I was just granted a book contract with NYU Press to publish “Covered Women: Challenging The Social Stigma of Ink.” The book will come out sometime in mid-2014. My first book!
Tattoos are now considered mainstream, with an estimated twenty-five to thirty percent of all adults having at least one. Reality television and the fashion industry have immersed the mainstream American living room into tattoo culture. And more people than ever are getting tattoos—especially women. According to tattooists, women now comprise over fifty percent of all clientele! While Miami Ink and LA Ink are making the tattooing experience assessable to the public, the tattoo community reminds us that it is still television, with all its misrepresentations, distortions, and exclusions. Covered Women: Navigating the Social Stigma of Ink goes beyond the superficiality of reality television and describes the experiences and social context of heavily tattooed women via empirical sociological research. Covered Women will appeal to a mainstream audience captivated by tattoo culture, students, social scientists, and the curious.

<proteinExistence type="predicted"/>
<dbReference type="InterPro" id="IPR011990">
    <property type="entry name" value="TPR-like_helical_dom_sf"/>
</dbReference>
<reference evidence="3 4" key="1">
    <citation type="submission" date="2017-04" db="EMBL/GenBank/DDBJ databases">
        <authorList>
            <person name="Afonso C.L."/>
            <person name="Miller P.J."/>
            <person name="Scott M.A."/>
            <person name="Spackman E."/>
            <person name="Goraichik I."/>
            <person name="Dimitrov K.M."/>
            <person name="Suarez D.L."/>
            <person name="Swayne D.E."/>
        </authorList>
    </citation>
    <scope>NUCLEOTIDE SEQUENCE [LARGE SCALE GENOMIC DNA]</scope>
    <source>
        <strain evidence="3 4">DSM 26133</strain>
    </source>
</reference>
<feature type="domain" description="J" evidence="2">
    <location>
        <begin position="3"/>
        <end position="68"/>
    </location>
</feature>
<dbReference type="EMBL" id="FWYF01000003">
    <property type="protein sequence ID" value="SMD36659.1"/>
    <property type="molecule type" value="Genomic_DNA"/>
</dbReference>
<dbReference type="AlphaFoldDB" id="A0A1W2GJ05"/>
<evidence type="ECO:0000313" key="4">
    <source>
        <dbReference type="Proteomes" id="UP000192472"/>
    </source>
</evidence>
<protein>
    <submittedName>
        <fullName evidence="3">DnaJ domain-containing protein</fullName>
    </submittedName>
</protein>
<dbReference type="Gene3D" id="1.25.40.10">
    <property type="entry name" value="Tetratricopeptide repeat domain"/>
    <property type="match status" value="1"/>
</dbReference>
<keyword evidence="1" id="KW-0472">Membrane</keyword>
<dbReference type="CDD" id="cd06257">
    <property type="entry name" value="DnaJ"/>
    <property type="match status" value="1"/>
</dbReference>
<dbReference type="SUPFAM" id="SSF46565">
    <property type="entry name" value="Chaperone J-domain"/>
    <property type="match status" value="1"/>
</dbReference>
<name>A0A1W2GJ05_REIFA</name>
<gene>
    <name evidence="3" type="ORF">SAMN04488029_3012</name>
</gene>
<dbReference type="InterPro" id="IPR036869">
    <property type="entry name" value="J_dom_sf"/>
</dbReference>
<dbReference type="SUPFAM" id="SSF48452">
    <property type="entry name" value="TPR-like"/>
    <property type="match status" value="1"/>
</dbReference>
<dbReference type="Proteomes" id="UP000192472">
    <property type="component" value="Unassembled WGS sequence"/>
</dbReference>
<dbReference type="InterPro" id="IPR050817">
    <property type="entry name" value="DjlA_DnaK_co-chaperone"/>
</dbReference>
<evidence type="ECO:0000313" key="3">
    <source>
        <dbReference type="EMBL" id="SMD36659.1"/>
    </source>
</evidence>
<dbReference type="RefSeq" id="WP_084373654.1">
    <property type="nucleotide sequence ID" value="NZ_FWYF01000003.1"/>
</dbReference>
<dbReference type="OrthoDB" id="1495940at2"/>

While there are books and academic articles on the practice of tattooing, these writings cover limited and stereotypical areas: indigenous cultures’ use of body modification, criminal and gang related tattooing, psychological disorder literature, photography books, and the history of men in tattooing. Covered Women is different. Covered Women describes the contemporary American tattooing community, women’s tattoo narratives, social reactions, provides historical balance, and includes stunning photographs.
Covered Women’s main objective is to present the experience of heavily tattooed women: their love of ink, their imagery selection, their experiences of prejudice from strangers, family, employers, and impacts of media representations. While other books and media focus exclusively on the tattoo designs, Covered Women takes a macro-sociological approach to understanding heavily tattooed women in society as they struggle with gender norms, employment discrimination, family rejection, and social stigma. Women’s experiences within the tattoo community are so very rarely mentioned within tattoo books; therefore, a book devoted to their place in this subculture is imperative. Covered Women is based upon five years of ethnographic research in the United States’ tattooing community. Utilizing participant observation, interviews, and visual sociological artifacts (photography and documentary film)—this book provides an insight into the world of women and tattooing—the only book based upon such in-depth, empirical, nationwide, and visual research.